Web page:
Rotors

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illusionist
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Re: Rotors

Post by illusionist » September 9th, 2011, 1:04 pm

Hmmmmmmmmmmmmmmmmmmmmmmmmmmmmmmmmmmmmmm

And yes doctor, what I meant was that if keeping the pitch constant, go with the smaller rotors. It's actually pretty much common sense. The hardest part is to find the right rubber for your surface area and pitch.
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Re: Rotors

Post by illusionist » September 9th, 2011, 1:08 pm

Sorry for the double-post.
Chalker, when you say elliptical blades, does that mean that they will also have a helical curve to them (higher pitch closer to the prop shaft, low pitch at the tips), or do you mean just flat? I would assume that helical pitch will be much more efficient.
I know that elliptical blades will be more efficient, but I don't understand why that is. Can someone explain or link me to some sort of information on this topic?
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Re: Rotors

Post by chalker7 » September 9th, 2011, 1:26 pm

illusionist wrote:Sorry for the double-post.
Chalker, when you say elliptical blades, does that mean that they will also have a helical curve to them (higher pitch closer to the prop shaft, low pitch at the tips), or do you mean just flat? I would assume that helical pitch will be much more efficient.
I know that elliptical blades will be more efficient, but I don't understand why that is. Can someone explain or link me to some sort of information on this topic?
They would have a helical pitch twist to them as well.

Elliptical lifting surfaces have much lower drag than any other shape at these low speeds. The exact reasons for that are complicated, but essentially any non-smooth bends (like the two 90 degree ones at the end of every rotor I saw last year) are huge sources of drag. Elliptical surfaces have no sharp bends.

Here are a few links that should occupy your time for a little bit if you want to know more about model airplane propellers (which are essentially the same as rotors for our purposes).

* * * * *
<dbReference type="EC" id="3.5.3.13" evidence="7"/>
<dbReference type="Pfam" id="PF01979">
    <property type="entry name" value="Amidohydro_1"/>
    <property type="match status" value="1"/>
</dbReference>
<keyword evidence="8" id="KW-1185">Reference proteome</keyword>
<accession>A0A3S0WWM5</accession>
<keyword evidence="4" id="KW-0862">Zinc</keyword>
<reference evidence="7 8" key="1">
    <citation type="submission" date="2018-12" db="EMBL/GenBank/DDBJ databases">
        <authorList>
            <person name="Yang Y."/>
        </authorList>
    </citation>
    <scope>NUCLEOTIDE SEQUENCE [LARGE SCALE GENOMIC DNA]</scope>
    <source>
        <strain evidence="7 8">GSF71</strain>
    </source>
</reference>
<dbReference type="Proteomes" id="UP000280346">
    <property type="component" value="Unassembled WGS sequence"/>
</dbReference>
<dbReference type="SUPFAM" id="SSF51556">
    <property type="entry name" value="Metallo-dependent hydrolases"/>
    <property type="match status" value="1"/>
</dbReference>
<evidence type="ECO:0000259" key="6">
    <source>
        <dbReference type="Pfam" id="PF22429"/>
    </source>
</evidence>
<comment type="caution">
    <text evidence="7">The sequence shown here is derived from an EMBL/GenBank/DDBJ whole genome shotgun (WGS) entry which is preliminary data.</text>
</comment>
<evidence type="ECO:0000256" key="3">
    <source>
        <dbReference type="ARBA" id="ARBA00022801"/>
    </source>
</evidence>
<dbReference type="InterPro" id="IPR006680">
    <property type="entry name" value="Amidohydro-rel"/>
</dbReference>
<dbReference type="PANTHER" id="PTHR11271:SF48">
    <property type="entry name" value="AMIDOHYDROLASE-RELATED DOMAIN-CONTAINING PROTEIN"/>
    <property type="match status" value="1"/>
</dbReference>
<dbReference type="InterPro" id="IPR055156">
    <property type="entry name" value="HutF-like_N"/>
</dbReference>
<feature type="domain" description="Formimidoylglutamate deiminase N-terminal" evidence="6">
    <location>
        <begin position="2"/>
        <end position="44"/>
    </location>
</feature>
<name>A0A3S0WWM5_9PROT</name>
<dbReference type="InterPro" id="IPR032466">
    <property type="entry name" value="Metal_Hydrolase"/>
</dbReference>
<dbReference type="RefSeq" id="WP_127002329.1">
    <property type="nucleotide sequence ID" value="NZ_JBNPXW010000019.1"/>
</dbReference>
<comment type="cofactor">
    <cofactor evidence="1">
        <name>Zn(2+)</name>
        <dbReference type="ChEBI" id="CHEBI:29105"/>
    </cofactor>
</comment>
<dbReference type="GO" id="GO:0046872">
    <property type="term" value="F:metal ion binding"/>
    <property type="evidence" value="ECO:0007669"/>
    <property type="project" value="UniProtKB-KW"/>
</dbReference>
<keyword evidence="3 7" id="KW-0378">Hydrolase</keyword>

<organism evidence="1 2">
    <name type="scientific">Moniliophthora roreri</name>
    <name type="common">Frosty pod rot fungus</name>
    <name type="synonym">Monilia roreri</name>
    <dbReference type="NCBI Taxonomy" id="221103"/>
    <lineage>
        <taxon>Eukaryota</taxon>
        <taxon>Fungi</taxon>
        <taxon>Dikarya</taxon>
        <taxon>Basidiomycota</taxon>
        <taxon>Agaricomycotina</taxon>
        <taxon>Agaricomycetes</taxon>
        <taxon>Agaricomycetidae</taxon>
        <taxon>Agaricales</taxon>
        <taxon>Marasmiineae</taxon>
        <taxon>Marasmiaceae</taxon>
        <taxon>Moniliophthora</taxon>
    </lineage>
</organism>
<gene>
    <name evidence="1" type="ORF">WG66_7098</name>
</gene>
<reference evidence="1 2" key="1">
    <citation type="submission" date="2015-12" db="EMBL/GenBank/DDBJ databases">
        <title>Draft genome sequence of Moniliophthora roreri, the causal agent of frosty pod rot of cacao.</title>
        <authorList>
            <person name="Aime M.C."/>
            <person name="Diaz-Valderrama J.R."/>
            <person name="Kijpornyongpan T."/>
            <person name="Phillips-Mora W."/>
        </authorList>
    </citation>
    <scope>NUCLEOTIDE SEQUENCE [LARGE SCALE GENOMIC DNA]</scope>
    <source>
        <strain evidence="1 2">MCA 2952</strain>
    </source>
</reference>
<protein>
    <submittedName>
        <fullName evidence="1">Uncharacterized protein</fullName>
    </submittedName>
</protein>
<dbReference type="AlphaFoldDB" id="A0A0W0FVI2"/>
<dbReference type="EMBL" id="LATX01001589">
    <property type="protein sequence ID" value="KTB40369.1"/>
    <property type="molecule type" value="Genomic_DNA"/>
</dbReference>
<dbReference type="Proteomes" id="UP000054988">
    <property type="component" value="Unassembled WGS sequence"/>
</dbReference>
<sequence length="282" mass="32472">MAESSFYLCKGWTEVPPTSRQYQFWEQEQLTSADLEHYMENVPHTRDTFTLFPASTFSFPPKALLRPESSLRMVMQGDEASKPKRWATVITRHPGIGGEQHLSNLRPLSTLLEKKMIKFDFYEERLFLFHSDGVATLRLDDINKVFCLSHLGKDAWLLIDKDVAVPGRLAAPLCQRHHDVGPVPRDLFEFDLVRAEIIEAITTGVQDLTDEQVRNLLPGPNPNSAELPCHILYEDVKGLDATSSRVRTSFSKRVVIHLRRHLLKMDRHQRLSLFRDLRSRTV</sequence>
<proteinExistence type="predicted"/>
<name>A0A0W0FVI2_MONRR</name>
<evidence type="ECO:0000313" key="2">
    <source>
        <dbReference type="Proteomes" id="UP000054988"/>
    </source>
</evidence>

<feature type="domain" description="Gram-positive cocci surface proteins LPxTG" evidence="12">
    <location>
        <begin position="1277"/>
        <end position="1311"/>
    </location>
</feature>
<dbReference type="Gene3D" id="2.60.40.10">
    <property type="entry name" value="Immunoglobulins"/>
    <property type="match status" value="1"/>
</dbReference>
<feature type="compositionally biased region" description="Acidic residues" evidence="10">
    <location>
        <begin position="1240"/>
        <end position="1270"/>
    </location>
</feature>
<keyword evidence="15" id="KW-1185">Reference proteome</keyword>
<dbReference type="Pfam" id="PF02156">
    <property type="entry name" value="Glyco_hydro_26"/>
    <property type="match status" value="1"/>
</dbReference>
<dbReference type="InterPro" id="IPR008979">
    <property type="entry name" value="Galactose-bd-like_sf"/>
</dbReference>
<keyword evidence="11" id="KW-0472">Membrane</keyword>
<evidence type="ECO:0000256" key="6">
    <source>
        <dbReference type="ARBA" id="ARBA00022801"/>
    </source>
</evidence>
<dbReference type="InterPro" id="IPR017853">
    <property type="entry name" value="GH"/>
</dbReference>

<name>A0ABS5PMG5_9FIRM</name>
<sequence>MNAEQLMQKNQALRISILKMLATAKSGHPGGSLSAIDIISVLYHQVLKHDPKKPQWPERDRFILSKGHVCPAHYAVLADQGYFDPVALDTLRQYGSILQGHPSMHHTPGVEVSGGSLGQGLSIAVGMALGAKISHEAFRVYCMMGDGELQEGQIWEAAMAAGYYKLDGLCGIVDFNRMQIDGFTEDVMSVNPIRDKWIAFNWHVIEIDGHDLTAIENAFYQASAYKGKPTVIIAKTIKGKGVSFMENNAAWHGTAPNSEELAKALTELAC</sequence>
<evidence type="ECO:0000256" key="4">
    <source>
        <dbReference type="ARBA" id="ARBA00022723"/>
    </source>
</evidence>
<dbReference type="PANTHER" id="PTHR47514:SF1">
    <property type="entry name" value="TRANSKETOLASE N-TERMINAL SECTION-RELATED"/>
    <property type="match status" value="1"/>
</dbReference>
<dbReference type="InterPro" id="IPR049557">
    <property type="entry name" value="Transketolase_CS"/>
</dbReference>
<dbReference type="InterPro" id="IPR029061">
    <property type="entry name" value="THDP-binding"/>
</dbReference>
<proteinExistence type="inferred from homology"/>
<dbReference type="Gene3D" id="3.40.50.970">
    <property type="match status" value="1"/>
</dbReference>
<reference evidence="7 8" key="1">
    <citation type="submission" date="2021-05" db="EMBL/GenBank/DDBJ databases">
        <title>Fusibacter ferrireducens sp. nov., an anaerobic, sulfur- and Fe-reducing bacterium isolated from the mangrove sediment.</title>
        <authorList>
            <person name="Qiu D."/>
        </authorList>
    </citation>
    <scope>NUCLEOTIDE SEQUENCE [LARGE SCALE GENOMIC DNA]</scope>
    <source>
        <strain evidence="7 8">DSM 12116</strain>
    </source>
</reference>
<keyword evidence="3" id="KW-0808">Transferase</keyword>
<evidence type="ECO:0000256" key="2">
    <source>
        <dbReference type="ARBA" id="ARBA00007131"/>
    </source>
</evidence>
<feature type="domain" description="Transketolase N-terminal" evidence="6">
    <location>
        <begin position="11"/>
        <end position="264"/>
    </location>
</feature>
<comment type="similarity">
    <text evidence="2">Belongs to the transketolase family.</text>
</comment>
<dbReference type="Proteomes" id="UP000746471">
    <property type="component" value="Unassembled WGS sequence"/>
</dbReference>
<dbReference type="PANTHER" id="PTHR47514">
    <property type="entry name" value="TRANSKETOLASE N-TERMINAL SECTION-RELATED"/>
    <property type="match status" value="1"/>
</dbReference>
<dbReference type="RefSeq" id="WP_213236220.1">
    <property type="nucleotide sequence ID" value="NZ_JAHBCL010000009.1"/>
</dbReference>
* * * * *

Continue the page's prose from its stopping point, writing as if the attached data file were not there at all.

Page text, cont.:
http://indoorduration.com/ftp/GrantPropINAV94.pdf
http://indoorduration.com/F1DPropConstruction.htm
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Re: Rotors

Post by illusionist » September 10th, 2011, 7:04 am

Okay, thanks for the articles Chalker. Btw, is there a rule limiting the # of rotors? (like last year, I think the maximum was 3)
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Re: Rotors

Post by jander14indoor » September 10th, 2011, 8:10 am

Yes, three's still the max number of rotors. Meant to give plenty of design freedom. Theoretically, more rotors is better than more blades (all other things staying the same). In other words, three two bladed rotors is more efficient than two three bladed rotors. NO idea how to engineer it, but if someone does, I want to see it!!

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Re: Rotors

Post by illusionist » September 10th, 2011, 8:52 am

How about a tandem design with three rotors instead of two? It'll be heavy, but maybe more efficient?
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Re: Rotors

Post by chia » September 10th, 2011, 9:32 am

...but heavy. I think that without those boron filaments, the mass would outweigh the benefits of three rotors.
Then again, there is that 3x bonus...
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Re: Rotors

Post by illusionist » September 10th, 2011, 10:18 am

If you can get a tandem heli to fly for 40 seconds, you're already ahead of the competition (although the advanced teams may also choose to do tandem, in which case it doesn't make that much of a difference)
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Re: Rotors

Post by VeritasEnVida » October 21st, 2011, 7:07 am

Making the rotors wider so they catch more air, do you think that would make the heli fly longer?
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Re: Rotors

Post by chalker7 » October 21st, 2011, 8:36 am

VeritasEnVida wrote:Making the rotors wider so they catch more air, do you think that would make the heli fly longer?
Probably, but there is a definite trade-off that you'll run into. The more surface area on the blade, including both the width (chord) and length (diameter/radius/span), the more lift you will get (keeping speed constant). So, you can reduce the speed of the rotor to use winds more slowly and get the same amount of lift (and therefore, longer flight times).

However, more surface area also leads to more drag. The more drag, the more initial force required to turn the rotor without contributing any lift. At a certain (unknown) point the negative effects of drag will outweigh the positive effects of wider blades. This drag effect will be especially pronounced with the traditional cross-spar design everyone currently uses for helicopters, the sharp angles at the end of the blade are significant sources of drag.

If I were building a helicopter for Science Olympiad competition, I would make very wide rotor blades with an elliptical (egg shaped) form on a helical block. You can search through older posts to see some links on how I would go about doing that.
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